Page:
Something you might not know: Noles, who has given talks about substance abuse for years after his problems with alcoholism during his playing days, often discusses how he once came home to find his house and his twin 4-year-old sons covered in lipstick. "No one ever told them not to use that substance," he says.
My observation on the front: Joe DiMaggio's fun with numbers in the trivia question is all well and good. Bbut I think it's just a ploy to distract collectors from the fact that Noles finished with identical 5.15 ERAs for both the Cubs and the Rangers during the 1984 season.
The blog wants to speak now: Just a quick update to the TV category.
Wednesday, February 20, 2013
What a card: This is Steve Yeager's second-to-last Topps card as a Dodger. After 13 years with the club, he was getting pushed aside by Mike Scioscia.
My observation on the front: Yeager has the Hollywood-actor-shirt-open-in-the-front thing going.
More opinion from me: Yeager's 1986 Topps card features a photo that had to be taken a few frames before or after this shot.
Something you might know: One of three MVPs for the 1981 World Series, Yeager is probably most known for cheating death when wood shards off the broken bat of teammate Bill Russell pierced his throat while he waited in the on-deck circle. After Yeager returned to action, trainer Bob Buhler fashioned a throat protector that hung from the bottom of the catcher's mask. Catchers in MLB started wearing the device until the present masks, which cover a catcher's entire throat, were devised.
Something you might not know: Yeager helped train the actors in the movie "Major League." When actor Tom Berenger, who played catcher Jake Taylor in the movie, threw during scenes in the movie, that was actually Yeager performing the throws.
My observation on the back: The write-up made me curious as to how Steve Yeager stacked up with his famous uncle in terms of performance on October 14th. Steve played in four different World Series and twice played on October 14th. His combined totals are 3-for-7 with two doubles. It's not breaking the sound barrier, but it's pretty damn good.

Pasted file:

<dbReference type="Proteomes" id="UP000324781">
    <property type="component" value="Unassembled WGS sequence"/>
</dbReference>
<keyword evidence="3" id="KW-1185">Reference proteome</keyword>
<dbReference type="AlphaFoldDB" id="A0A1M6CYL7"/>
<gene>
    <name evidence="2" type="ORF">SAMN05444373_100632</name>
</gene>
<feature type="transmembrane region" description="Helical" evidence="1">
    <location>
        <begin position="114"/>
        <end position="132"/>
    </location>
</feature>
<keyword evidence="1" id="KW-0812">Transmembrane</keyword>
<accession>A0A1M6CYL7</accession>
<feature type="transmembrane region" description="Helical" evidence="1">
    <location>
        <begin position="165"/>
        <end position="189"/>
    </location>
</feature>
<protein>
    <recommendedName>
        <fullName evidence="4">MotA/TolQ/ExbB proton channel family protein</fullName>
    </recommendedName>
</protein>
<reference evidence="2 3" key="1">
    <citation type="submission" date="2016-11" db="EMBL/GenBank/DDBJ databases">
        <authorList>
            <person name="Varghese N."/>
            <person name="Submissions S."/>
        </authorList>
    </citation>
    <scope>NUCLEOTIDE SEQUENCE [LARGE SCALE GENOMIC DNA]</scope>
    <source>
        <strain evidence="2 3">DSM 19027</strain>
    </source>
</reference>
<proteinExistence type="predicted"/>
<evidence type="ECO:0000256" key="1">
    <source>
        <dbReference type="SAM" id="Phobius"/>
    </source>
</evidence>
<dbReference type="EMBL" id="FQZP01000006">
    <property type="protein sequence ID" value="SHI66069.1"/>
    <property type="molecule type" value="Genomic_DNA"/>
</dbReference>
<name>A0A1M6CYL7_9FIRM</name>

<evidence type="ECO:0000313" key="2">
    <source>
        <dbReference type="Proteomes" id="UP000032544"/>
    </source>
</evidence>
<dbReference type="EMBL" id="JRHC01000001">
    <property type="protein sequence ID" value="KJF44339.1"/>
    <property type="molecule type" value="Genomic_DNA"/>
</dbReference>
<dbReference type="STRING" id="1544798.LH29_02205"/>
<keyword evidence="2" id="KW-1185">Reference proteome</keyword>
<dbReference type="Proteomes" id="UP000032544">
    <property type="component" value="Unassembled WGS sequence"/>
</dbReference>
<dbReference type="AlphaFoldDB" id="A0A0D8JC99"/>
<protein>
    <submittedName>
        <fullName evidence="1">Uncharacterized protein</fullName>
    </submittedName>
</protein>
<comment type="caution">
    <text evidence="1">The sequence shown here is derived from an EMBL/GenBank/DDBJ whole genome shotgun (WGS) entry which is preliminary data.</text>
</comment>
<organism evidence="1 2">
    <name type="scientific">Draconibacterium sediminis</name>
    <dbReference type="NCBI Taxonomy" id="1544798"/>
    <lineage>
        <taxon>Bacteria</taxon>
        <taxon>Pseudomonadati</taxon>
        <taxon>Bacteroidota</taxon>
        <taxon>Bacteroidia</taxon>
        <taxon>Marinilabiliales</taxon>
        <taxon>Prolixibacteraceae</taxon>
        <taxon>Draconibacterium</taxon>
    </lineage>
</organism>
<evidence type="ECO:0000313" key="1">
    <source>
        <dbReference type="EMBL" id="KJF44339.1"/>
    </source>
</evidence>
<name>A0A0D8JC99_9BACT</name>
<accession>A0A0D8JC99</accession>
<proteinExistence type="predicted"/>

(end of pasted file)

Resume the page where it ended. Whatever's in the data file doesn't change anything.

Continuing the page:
The blog wants to speak now: The Ballgames and Pop Culture categories are updated.
Monday, February 18, 2013
What a card: This is Bill Swaggerty's only Topps card. Outside of a 1986 Donruss card, all of Swaggerty's MLB cards are from 1985.
My observation on the front: If you're going to have only one Topps card, this is a pretty good one to have.
More opinion from me: There are some last names that make me envious. This is one of them. "Swaggerty" is a tremendous last name.
Something you might know: Swaggerty was called up to the majors during the Orioles' World Series championship season of 1983. He debuted with a start against the White Sox on Aug. 13 after Jim Palmer suffered an injury. Swaggerty pitched six innings of 7-hit ball, allowing two runs. The Orioles won 5-2, coming back with four runs in the final 3 innings -- after Swaggerty left the game.
Something you might not know: Swaggerty was once Cal Ripken Jr.'s roommate.
My observation on the back: Since this card was issued, two players have tied Bill Stein for the A.L. record for consecutive pinch hits. The Twins' Randy Bush in 1991 and the White Sox's Ross Gload in 2006 each recorded seven straight pinch hits.
The blog wants to speak now: The Pop Culture and News categories are updated.
Thursday, February 14, 2013
What a card: Gary Redus had just completed his second full season in the major leagues after finishing fourth in the N.L. Rookie of the Year voting in 1983. His power stats dropped quite a bit in 1984.
My observation on the front: Looks like Redus is swinging in a spring training park.
More opinion from me: Remember when Redus and Eddie Milner and Duane Walker was going to be the next star outfield combination? No? Maybe it was just me. Back when the A's were boasting Henderson-Armas-Dwayne Murphy and the Expos Dawson-Cromartie-Ellis Valentine, I was always looking for the next great young outfield.